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Penaloza-Trejo v. United States

United States District Court, D. South Dakota, Western Division

July 12, 2019





         On August 20, 2014, movant Mario Penaloza-Trejo pled guilty to illegally reentering the United States after deportation, in violation of 8 U.S.C. § 1326(a). (CR. Docket 19).[1] The court sentenced Mr. Penaloza-Trejo to 57 months of imprisonment, which constituted the bottom end of his sentencing guidelines imprisonment range. (CR. Dockets 31 at ¶ 63 & 35). On February 2, 2016, Mr. Penaloza-Trejo filed the present motion under 28 U.S.C. § 2255. (Docket 1). He asks the court to vacate its judgment and resentence him under Johnson v. United States.[2] Id. at p. 12. Pursuant to the court's standing order of November 19, 2015, the Office of the Federal Public Defender entered an appearance in this case as Mr. Penaloza-Trejo's counsel. The government opposes Mr. Penaloza-Trejo's motion. (Docket 4). Following two stays requested by Mr. Penaloza-Trejo to await the outcome of potentially determinative Supreme Court cases, see Dockets 8, 9, 11 & 12, the parties submitted supplemental briefing. (Dockets 17 & 18). For the reasons given below, the court denies Mr. Penaloza-Trejo's motion and declines to issue a certificate of appealability.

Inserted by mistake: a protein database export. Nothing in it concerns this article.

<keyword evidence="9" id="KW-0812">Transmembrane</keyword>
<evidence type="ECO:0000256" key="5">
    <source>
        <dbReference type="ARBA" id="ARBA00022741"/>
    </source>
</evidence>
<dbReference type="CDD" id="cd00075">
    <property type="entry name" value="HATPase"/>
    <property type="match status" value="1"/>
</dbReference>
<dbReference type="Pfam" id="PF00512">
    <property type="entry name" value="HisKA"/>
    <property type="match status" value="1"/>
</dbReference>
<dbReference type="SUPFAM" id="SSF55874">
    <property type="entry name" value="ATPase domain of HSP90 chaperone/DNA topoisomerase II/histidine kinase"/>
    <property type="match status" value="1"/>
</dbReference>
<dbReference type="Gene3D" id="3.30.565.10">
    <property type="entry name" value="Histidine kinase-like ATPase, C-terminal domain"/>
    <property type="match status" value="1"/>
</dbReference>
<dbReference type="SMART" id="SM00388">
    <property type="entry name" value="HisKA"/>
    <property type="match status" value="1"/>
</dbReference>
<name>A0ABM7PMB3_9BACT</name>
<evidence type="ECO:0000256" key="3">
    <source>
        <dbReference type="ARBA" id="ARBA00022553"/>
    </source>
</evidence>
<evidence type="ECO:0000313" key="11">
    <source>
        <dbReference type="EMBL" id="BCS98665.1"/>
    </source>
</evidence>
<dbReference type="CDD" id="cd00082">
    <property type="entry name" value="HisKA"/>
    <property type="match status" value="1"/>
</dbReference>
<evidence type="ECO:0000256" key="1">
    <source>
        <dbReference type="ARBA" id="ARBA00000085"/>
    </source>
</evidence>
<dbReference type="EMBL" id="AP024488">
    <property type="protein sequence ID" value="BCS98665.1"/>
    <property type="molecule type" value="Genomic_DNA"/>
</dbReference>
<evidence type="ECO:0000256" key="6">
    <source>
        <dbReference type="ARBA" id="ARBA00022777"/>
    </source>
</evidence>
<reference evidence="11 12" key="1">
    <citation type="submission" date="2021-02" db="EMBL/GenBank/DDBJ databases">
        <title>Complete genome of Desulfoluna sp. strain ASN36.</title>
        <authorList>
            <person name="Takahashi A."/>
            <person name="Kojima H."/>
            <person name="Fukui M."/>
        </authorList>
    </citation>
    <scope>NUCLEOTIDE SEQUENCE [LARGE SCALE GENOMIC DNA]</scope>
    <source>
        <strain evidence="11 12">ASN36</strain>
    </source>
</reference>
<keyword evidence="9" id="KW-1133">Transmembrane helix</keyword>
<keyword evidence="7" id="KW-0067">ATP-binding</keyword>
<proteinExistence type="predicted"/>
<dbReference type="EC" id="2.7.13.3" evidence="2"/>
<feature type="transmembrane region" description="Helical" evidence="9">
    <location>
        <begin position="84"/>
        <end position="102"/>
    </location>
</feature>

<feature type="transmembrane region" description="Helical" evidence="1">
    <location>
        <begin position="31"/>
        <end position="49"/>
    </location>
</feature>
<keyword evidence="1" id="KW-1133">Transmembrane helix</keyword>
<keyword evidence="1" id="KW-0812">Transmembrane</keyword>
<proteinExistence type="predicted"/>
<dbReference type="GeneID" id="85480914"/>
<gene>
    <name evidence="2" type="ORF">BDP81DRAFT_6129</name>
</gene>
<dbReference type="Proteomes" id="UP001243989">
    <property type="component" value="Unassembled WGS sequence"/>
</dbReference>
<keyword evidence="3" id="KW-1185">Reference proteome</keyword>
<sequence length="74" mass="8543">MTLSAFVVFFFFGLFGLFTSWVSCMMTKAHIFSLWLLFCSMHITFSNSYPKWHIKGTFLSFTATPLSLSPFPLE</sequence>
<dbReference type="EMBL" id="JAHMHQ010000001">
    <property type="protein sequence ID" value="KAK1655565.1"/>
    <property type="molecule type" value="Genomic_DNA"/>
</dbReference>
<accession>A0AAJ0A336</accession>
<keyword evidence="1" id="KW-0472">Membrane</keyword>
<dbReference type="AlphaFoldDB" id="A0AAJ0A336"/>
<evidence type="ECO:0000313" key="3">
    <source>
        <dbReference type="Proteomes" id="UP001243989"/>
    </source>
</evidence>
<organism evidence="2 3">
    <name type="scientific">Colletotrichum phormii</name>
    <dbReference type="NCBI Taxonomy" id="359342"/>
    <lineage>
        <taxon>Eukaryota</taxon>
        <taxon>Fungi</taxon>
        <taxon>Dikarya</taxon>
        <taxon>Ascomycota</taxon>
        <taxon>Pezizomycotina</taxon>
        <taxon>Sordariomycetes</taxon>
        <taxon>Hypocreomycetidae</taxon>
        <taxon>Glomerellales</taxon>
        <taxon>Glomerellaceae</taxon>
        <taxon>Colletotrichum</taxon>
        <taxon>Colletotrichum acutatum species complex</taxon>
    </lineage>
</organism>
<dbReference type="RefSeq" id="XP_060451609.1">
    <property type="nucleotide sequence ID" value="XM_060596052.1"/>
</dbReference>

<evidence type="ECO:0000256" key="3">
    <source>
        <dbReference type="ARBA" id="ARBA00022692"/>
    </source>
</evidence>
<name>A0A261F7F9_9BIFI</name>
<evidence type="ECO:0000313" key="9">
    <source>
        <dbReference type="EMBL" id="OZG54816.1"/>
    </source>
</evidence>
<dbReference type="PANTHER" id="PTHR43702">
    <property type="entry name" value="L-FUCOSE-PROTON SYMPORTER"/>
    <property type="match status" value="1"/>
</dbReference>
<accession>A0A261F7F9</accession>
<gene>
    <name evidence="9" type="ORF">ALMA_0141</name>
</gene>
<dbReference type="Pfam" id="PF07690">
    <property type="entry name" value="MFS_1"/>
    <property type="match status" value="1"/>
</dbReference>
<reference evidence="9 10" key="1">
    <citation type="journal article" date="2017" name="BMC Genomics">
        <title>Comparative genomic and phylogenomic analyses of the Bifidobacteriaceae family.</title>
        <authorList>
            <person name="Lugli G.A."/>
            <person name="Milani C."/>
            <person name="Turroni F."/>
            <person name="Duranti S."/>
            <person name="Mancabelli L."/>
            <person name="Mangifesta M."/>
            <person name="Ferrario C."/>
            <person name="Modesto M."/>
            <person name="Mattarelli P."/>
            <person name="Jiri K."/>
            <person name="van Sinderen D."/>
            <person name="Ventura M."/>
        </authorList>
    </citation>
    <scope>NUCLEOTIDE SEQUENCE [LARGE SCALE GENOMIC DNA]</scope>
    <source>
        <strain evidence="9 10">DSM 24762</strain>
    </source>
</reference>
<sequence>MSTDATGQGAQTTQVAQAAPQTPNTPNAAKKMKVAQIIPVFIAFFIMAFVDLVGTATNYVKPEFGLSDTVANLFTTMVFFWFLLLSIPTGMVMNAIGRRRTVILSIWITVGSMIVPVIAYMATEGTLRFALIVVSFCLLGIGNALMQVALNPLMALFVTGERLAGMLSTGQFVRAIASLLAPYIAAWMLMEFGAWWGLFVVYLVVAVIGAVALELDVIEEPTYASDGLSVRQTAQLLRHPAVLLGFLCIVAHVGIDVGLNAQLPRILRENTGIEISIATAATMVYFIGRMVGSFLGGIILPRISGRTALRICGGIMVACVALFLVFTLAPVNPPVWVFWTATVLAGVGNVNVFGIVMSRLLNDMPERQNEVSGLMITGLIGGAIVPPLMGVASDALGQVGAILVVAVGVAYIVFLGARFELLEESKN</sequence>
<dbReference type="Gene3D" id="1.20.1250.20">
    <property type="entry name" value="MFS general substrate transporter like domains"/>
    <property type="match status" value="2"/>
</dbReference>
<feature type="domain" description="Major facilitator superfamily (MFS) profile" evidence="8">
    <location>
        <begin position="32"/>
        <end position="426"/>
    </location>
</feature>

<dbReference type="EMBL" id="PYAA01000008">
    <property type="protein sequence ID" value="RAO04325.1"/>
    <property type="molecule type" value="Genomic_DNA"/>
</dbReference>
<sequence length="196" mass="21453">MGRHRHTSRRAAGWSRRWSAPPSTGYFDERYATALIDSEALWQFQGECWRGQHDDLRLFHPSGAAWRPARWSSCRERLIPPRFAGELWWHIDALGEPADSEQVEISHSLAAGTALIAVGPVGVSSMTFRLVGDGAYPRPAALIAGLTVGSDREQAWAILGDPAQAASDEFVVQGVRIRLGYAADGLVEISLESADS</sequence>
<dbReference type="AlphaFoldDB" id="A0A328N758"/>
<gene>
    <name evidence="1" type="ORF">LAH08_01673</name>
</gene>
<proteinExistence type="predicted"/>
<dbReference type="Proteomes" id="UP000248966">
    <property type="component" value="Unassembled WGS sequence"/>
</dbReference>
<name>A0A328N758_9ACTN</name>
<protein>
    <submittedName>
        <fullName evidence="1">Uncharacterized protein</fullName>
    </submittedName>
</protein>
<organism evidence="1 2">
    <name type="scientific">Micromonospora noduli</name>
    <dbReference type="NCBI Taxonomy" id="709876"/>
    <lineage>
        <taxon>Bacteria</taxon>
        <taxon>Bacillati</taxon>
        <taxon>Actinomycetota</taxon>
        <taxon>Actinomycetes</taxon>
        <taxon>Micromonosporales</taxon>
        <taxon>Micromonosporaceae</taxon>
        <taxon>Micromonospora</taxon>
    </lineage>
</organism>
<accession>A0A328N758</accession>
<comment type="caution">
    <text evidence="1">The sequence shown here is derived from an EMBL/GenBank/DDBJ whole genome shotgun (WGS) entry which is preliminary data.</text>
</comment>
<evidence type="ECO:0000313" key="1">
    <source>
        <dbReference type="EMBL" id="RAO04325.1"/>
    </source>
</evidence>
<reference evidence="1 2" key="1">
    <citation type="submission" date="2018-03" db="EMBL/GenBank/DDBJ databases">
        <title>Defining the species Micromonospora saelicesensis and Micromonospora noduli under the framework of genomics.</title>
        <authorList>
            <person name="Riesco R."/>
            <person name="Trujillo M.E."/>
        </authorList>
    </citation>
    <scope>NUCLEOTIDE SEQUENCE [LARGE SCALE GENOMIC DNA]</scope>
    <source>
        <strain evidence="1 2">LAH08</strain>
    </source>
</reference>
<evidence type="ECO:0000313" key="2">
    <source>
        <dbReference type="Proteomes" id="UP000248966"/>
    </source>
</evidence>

I. Facts & Procedural History

         On July 23, 2014, Mr. Penaloza-Trejo was arrested on a federal criminal complaint alleging he illegally reentered the United States following deportation. An Immigration and Customs Enforcement agent stated in an affidavit that Mr. Penaloza-Trejo came into contact with law enforcement in Rapid City, South Dakota, and that he had been deported to Mexico three times, in 2001, 2004, and 2011. (CR. Docket 1-1 at pp. 1-2). A grand jury indicted Mr. Penaloza-Trejo on August 13 and he pled guilty on August 22. (CR. Dockets 17 & 26).